For the VP of R&D: Shorten the time to clinic, reducing the cost of capital and freeing up resources across the organization.


The Cognaisent team has extensive experience across industries ranging from software and media to pharmaceuticals and edu-tech.

Jonathan Fisher, CEO/Inventor Jonathan is a data scientist and machine-learning researcher as well as the inventor of the GoFish technology. Since 2014, he has devoted his efforts full-time to Cognaisent and the research & development that resulted in GoFish. Jonathan has bachelor’s and master’s degrees in Mathematics from Dartmouth College.

Carla Emmons, COO Carla is a technology leader with expertise in business development, operations and expansion. She has 20+ years experience in technology and software development, especially in rapid-growth scenarios. She’s the project manager on the team as well as the main English-to-English translator. Carla has a bachelor’s degree from Dartmouth College.

Hugh O’Reilly, CFO Hugh is a finance executive with a track record managing companies from start-up through rapid growth. He closed Cognaisent’s friends and family funding round. Hugh has a bachelor’s degree from Dartmouth College and a JD from Vanderbilt University.

Ted Pine, CRO (Revenue) Ted has extensive experience building sales & marketing teams at life sciences analytics start-ups, most recently at genome sequencing analysis software developer, Parabricks, which was acquired by NVIDIA in December, 2019. Ted has a bachelor’s degree from Yale University.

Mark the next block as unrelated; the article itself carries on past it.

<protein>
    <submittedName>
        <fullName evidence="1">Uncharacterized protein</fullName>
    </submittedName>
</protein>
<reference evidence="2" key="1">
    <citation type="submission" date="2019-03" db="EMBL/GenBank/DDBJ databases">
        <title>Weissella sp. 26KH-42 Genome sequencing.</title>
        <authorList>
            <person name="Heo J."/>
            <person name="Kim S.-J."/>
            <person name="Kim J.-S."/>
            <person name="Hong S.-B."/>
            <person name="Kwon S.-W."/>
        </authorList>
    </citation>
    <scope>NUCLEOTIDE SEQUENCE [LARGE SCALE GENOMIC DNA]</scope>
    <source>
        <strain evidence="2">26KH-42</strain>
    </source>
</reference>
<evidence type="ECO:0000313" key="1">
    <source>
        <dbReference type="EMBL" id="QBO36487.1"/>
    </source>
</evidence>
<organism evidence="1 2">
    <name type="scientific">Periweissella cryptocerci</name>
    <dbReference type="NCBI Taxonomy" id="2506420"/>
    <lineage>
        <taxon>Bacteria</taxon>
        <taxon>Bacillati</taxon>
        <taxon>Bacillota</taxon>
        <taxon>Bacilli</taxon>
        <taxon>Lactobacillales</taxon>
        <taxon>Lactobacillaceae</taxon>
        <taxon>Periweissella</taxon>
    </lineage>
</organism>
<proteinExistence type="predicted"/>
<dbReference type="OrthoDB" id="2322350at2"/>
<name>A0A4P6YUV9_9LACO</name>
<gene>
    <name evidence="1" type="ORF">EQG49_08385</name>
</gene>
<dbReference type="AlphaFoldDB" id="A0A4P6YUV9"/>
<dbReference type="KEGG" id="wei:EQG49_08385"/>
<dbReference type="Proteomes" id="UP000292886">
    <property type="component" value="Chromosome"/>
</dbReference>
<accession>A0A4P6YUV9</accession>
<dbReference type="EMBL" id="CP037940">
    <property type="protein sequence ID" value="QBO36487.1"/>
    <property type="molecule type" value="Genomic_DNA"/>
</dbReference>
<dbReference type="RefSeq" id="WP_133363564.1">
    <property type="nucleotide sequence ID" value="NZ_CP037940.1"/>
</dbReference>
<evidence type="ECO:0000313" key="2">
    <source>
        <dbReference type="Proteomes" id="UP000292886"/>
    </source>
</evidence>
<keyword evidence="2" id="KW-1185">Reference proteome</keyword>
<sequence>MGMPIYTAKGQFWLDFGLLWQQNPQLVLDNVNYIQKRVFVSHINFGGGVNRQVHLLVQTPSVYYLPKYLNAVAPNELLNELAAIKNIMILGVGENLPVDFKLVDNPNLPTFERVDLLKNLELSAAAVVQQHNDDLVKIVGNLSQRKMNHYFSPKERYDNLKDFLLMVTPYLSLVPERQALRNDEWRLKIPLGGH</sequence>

David Rudel, Architect David is a data scientist who specializes in AI and mathematics systems and modeling. David has a bachelor’s degree from Harvey Mudd College and a master’s degree from Dartmouth College, both in mathematics.

Competitive Landscape

The field of AI in Lead Discovery is quite crowded, but it is a wide-open market where no competitor has attained a market share greater than 20%. Of the dozens of active competitors, none appear to be differentiated in terms of technology, relying instead on standard deep learning libraries and frameworks combined with specialized areas of clinical focus.

The most well-known of the market entrants operate either as AI-driven biopharma drug developers (e.g, Atomwise, Exscientia, and Recursion) that both partner with larger firms in a shared risk/reward model and/or develop their own inhouse portfolio of candidates; while others such as BenevolentAI and InSilico operate on a fee-basis as consultants or clinical research outsourcers.